This paper begins by arguing for an expanded notion of punishment which would include the values of respect and concern for both the victim and the offender. In this way, an exclusively retributive or punitive conception of punishment is avoided. Within this framework, it is suggested that probation can best be seen as “a paradigm of punishment – of what punishment ought to be” (p.183). More specifically, this article argues that probation should be conceptualized as a ‘constructive’ punishment which goes beyond the mere infliction of pain. In this context, probation would be “justified and administered as a punishment: as something that is imposed on or required of offenders, for the offences they have committed, and that is intended to be burdensome or painful…. but once we get clear about the nature and the significance of the burden or pain that such punishment should involve, we will be able to see that its purpose is not ‘merely punitive’ – and that we can deliberately impose such burdens or pains whilst still showing offenders the respect and concern due to them as our fellow citizens” (p.183).   

Within this new conception, a sentencing hearing would “reflect the idea that crimes are public wrongs” (p.185) by - among other things - encouraging the offender to “face up not just to the harm he [or she] caused… but also and crucially to the wrong that he did; for the wrong and the harm are not identical” (p.185). “What should matter to both the victim and to the wider community, is thus not just such harm as [the offence] caused but the wrong that it involved….” (p.186). Making the offender aware of the wrong “is to censure or criticize him [or her] for it, as a wrong that [the offender] should not have committed” (p.186). In this context, it is argued that censure does, and should, cause pain. As such, the severity of the pain from the sentence should be proportionate to the seriousness of the offence. Under this scheme, the sentence must inevitably be “painful or burdensome” (p.189). However, while “punishment is…retributive in that it involves the imposition of something that is intended to be burdensome or painful” (p. 90), it should also be rehabilitative. 

Congruent with this approach, probation officers would play a crucial role in helping to negotiate a sentence “that would be appropriate to the nature and seriousness of the crime” (p.191). However, they would also be responsible for not only encouraging the offender to accept responsibility for the offence but also supervising him/her for the period of punishment.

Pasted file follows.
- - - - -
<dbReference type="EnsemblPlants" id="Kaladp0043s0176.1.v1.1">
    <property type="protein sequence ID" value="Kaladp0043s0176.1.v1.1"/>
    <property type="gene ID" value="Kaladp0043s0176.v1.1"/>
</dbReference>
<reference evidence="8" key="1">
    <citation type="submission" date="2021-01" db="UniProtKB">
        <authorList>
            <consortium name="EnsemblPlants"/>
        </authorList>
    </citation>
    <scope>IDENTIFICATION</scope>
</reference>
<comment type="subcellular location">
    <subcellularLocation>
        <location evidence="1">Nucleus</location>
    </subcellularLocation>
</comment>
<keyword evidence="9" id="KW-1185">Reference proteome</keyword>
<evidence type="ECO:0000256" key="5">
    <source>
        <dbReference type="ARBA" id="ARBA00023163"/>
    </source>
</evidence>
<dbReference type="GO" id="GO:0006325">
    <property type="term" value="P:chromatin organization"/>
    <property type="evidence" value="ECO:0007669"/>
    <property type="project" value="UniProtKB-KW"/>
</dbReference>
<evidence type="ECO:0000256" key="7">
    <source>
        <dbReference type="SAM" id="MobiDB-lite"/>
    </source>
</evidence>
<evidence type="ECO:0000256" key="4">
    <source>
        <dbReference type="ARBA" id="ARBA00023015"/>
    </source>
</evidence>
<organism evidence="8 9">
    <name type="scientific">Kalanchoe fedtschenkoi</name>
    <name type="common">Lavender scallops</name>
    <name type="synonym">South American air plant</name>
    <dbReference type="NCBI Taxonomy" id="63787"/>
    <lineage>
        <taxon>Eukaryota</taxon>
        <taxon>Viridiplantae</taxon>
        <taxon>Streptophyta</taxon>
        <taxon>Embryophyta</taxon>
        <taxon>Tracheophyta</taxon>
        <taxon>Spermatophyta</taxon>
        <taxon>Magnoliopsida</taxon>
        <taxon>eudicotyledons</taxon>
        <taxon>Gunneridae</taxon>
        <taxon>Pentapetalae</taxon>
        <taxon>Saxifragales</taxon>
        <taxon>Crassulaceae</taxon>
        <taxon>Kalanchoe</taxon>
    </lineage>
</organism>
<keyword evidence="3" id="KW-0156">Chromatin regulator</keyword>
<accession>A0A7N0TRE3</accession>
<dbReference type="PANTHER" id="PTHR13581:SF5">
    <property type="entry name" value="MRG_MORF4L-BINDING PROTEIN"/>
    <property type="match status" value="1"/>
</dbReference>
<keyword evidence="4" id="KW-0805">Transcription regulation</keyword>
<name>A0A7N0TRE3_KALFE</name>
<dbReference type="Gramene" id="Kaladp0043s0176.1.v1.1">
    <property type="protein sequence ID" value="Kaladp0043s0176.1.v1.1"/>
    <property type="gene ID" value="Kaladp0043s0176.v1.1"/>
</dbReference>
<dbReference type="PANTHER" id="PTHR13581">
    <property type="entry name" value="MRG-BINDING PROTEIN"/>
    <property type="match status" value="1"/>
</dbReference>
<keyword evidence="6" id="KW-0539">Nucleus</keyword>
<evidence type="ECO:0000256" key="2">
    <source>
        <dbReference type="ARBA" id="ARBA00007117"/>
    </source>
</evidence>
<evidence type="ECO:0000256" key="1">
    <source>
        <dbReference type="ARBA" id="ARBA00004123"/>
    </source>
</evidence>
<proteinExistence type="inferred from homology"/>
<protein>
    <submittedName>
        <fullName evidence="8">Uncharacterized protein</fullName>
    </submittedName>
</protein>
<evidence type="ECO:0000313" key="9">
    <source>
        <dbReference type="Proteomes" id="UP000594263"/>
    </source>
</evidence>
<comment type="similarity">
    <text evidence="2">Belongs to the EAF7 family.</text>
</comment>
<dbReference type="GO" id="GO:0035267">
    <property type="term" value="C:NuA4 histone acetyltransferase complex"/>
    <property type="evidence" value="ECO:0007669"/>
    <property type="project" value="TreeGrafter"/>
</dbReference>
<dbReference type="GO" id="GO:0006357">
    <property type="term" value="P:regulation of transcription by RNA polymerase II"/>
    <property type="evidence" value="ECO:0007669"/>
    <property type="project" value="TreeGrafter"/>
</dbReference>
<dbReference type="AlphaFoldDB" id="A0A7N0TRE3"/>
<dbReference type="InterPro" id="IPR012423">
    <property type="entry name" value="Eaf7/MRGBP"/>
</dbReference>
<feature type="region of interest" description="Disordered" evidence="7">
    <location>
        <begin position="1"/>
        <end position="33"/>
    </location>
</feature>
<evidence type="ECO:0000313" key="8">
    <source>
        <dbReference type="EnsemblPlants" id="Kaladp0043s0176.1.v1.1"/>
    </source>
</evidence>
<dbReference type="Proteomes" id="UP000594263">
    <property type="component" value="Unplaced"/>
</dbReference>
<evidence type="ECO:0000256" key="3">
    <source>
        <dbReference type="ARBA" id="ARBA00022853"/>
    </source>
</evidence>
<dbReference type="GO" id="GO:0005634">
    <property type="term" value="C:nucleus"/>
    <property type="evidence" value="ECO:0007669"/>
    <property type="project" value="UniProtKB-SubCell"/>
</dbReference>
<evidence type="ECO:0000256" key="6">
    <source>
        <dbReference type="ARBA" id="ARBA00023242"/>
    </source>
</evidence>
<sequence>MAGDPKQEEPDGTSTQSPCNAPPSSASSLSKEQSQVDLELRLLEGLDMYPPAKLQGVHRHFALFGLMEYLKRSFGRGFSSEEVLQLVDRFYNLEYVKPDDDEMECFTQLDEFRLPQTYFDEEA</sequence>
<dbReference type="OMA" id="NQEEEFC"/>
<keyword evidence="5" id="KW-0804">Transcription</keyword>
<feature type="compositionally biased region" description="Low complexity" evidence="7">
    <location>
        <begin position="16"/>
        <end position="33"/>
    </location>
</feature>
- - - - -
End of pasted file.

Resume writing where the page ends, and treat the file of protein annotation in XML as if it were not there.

Conclusion. Clearly, this view of the sentencing process and the role of probation within the context of sentencing assumes a particular view of the purpose of sentencing – responding proportionally to the wrong that has been committed.  However, it may be a useful way of resolving what have traditionally been seen as conflicting roles for probation officers: the enforcement of the sentence and, at the same time, the provision of assistance or help to the offender.  This view suggests that these two duties are not in opposition to each other but rather inherently part of the proper function or role of probation.

Reference: Duff, R.A. (2003). Probation, Punishment and Restorative Justice: Should Al Truism be Engaged in Punishment? The Howard Journal, 42(1), 181-197.

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The decision to construct large prisons in small towns in rural America may have helped to buy political votes. However, this practice has not led to the creation of jobs for local residents nor have these correctional facilities contributed significantly to the local economy.

Background.  In many parts of the U.S. and in at least one Canadian province (Ontario), large prisons have been located in rural areas. Not surprisingly, “local officials have often made generous offers in order to portray their site as an ideal choice” (p.1) for a correctional facility on the assumption that the local economy would profit from its establishment.  

This study examines the impact on the local economy of locating prisons in upstate New York. There is a clear logic in assuming that the establishment of a correctional facility in one’s community would be economically advantageous. Most obviously, it should provide additional jobs which, in turn, would put money into the economy. Given the needs of the prison itself, it should also shift purchases to the local rural economy. To test this hypothesis, seven upstate (largely rural) NY communities which had opened a correctional facility since 1982 were chosen. Seven other similar counties without new prisons were selected as a comparison group.   

The results suggest that few real economic benefits for the local community ensue from the establishment of a prison within the town. More specifically, it was found that:
there were no differences in unemployment rates between counties with and without prisons over a 25-year period (beginning before the prisons were opened and extending to 2001). While unemployment changed over time, the trends for counties that had built prisons and those that had not were remarkably similar. 
per capita income in rural counties with and without prisons went up between 1976 and 2000 but at almost identical rates.  

The findings from this study are consistent with other research demonstrating little effect of a new prison in the community on the local economy. Part of the reason for this is simple: the newly created jobs often go to those who do not live in the local area but rather commute to it. In addition, local residents may not qualify for correctional jobs (or may not be able to compete for these jobs because of union rules).  Further, they also may not qualify for jobs related to the construction of the new facility.

In fact, this study found that correctional jobs in these rural communities are typically offered according to seniority, so that those already working within the correctional system get them. While moving may be necessary in order to take up these jobs, enough people were willing to do so to mean that local people would not be hired for years. Further, local businesses are typically not equipped to provide materials for the construction or the operation of prisons. To the extent that certain services have been contracted out in New York, they are typically given to the lowest bidder which has generally been larger companies already providing services to correctional facilities. Finally, prisons do not seem to provide “spin off” jobs in related industries. As one rural economist concluded, “prisons generate few linkages to the economy” (p.18).